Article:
“Exegi monumentum aere perennius
Non omnis moriar.”
William of Malmesbury particularly dwells on the broad line of distinction still existing between the southern English and the folk of the more northerly districts in his day, twelve hundred years after the visit of Caesar. He says that they were then (about A.D. 1150) as different as if they had been different races; and so in fact they were—different in their origin, in their language, and their diet.
In his “Folk-lore Relics of Early Village Life,” 1883, Mr. Gomme devotes a chapter to “Early Domestic Customs,” and quotes Henry’s “History of Great Britain” for a highly curious clue to the primitive mode of dressing food, and partaking of it, among the Britons. Among the Anglo-Saxons the choice of poultry and game was fairly wide. Alexander Neckani, in his “Treatise on Utensils (twelfth century)” gives fowls, cocks, peacocks, the cock of the wood (the woodcock, not the capercailzie), thrushes, pheasants, and several more; and pigeons were only too plentiful. The hare and the rabbit were well enough known, and with the leveret form part of an enumeration of wild animals (animalium ferarum) in a pictorial vocabulary of the fifteenth century. But in the very early accounts or lists, although they must have soon been brought into requisition, they are not specifically cited as current dishes. How far this is attributable to the alleged repugnance of the Britons to use the hare for the table, as Caesar apprises us that they kept it only voluptatis causa, it is hard to say; but the way in which the author of the “Commentaries” puts it induces the persuasion that by lepus he means not the hare, but the rabbit, as the former would scarcely be domesticated.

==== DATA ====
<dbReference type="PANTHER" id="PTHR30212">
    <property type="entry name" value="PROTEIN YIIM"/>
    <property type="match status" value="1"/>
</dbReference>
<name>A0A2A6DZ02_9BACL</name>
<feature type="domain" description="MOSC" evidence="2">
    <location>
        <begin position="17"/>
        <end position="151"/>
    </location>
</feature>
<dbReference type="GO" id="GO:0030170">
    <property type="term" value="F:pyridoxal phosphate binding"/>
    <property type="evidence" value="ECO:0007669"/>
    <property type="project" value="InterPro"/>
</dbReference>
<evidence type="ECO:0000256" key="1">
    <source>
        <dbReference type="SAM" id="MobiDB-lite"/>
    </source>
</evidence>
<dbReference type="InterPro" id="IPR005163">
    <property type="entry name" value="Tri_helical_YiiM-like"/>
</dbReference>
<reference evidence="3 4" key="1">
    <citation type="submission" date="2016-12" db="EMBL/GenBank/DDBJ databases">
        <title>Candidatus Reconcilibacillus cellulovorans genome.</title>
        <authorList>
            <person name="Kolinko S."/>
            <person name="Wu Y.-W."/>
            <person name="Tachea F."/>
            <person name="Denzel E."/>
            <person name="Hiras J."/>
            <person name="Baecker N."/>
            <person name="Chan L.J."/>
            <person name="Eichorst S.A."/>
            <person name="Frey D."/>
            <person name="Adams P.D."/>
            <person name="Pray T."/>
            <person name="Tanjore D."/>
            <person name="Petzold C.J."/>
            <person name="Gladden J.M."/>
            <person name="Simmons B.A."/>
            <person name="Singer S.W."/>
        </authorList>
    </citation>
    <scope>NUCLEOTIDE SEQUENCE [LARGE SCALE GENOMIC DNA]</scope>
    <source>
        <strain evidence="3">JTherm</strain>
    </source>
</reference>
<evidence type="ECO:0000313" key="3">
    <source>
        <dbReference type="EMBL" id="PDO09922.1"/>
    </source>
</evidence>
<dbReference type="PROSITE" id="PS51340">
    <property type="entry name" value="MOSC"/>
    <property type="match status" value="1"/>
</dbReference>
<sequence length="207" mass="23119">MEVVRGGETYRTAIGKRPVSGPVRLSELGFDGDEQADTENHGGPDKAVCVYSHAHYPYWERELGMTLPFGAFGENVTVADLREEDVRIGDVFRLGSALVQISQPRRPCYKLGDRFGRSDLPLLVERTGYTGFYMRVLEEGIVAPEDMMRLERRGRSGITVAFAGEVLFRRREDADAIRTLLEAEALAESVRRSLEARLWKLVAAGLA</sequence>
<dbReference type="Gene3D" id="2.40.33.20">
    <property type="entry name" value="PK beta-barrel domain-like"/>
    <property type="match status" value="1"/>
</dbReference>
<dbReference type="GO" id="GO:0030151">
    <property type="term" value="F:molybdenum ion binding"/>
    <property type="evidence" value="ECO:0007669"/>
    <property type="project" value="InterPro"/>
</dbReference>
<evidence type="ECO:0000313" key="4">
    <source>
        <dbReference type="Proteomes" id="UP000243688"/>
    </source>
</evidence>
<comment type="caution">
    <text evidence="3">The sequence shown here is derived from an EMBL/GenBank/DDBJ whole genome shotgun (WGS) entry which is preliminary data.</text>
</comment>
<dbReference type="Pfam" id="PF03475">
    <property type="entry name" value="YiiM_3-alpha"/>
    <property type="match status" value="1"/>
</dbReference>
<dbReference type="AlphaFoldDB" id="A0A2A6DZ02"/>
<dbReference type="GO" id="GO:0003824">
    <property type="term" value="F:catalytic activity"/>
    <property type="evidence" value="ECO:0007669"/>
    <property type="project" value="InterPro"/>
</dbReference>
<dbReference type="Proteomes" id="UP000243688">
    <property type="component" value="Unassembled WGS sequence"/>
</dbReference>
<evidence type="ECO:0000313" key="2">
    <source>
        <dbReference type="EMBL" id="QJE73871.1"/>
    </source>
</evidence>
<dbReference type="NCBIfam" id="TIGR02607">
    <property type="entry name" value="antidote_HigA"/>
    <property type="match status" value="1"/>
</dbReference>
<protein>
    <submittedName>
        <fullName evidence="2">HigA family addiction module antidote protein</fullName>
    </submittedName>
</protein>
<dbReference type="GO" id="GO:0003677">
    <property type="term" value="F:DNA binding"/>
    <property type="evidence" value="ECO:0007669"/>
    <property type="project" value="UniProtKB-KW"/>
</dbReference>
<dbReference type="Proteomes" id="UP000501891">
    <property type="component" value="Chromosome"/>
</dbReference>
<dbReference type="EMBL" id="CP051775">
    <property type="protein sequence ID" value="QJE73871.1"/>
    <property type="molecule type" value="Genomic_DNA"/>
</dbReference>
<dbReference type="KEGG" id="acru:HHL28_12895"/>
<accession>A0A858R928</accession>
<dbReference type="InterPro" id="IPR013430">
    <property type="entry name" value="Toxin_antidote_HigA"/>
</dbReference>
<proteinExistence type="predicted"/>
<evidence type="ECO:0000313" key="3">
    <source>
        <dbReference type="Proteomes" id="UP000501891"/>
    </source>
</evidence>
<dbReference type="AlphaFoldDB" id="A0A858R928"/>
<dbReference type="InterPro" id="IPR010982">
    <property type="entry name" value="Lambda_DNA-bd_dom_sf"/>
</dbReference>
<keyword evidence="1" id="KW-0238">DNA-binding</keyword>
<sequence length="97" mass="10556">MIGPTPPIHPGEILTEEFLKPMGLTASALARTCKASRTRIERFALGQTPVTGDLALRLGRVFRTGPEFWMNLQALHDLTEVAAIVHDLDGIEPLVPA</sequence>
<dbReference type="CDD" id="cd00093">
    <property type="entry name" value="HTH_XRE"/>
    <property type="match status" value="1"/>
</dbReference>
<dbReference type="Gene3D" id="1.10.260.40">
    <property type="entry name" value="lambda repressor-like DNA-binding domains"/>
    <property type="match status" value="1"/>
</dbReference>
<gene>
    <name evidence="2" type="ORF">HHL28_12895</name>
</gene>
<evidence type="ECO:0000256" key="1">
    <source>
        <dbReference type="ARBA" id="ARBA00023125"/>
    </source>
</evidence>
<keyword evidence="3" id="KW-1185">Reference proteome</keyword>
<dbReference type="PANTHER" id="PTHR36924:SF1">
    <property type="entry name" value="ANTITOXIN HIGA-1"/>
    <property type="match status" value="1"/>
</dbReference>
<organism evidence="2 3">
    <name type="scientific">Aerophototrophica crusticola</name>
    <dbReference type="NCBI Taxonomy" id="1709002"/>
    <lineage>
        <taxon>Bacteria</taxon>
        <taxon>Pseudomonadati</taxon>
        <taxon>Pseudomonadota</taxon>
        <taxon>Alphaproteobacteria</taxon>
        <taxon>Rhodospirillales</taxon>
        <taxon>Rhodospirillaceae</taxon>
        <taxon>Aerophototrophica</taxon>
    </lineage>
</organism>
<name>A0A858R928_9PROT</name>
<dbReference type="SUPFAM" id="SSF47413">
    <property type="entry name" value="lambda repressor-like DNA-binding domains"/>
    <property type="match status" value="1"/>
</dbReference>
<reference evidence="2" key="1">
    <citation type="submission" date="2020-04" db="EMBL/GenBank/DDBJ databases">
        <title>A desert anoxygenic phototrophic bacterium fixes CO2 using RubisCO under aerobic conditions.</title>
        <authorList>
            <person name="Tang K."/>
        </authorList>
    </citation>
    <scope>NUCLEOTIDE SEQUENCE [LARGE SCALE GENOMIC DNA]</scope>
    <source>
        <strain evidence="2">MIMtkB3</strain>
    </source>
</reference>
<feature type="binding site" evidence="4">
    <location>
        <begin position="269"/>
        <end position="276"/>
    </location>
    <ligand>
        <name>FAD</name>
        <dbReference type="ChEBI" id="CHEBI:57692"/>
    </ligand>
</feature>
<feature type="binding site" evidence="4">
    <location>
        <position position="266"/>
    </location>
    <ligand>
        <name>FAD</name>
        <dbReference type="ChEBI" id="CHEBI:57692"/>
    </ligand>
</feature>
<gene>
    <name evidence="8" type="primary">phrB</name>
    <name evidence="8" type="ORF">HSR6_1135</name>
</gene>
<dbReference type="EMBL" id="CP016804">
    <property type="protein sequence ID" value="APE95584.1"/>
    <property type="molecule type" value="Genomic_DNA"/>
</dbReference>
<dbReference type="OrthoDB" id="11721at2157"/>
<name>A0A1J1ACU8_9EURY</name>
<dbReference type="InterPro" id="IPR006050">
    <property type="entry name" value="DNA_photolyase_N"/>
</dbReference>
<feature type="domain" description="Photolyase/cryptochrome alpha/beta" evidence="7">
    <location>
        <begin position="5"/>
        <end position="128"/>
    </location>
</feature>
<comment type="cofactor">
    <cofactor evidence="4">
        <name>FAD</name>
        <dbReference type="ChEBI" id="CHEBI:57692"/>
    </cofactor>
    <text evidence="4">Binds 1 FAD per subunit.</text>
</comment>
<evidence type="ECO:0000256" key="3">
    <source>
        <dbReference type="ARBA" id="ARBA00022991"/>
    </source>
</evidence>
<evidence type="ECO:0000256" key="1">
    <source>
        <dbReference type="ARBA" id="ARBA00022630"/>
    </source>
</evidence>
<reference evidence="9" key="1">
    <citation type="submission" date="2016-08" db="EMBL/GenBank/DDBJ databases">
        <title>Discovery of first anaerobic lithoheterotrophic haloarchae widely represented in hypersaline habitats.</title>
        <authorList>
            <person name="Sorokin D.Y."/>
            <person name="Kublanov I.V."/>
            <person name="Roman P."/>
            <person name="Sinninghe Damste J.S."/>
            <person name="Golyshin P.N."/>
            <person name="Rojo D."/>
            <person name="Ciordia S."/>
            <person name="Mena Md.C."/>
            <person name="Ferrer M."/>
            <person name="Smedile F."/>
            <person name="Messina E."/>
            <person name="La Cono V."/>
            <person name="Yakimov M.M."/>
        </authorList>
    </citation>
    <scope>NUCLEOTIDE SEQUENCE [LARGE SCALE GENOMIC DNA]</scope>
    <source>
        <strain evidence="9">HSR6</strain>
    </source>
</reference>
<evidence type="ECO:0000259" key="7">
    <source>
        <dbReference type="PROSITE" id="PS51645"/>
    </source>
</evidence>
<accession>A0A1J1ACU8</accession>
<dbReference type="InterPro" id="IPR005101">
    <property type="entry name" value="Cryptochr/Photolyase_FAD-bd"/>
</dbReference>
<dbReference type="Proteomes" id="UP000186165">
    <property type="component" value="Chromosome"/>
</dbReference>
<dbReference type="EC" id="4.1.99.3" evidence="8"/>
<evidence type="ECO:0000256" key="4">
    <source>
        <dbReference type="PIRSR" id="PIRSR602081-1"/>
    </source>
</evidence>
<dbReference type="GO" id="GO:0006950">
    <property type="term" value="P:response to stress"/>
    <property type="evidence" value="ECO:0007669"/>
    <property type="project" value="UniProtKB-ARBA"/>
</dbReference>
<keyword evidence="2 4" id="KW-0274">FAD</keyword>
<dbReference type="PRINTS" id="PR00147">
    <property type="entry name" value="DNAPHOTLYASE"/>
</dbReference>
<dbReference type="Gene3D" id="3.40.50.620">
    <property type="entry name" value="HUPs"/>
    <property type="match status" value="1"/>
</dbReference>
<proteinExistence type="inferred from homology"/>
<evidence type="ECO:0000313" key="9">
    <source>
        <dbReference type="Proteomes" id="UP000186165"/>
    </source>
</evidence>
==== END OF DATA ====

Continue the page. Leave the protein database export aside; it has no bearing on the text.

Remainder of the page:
Neckam gives very minute directions for the preparation of pork for the table. He appears to have considered that broiling on the grill was the best way; the gridiron had supplanted the hot stones or bricks in more fashionable households, and he recommends a brisk fire, perhaps with an eye to the skilful development of the crackling. He died without the happiness of bringing his archi-episcopal nostrils in contact with the sage and onions of wiser generations, and thinks that a little salt is enough. But, as we have before explained, Neckam prescribed for great folks. These refinements were unknown beyond the precincts of the palace and the castle.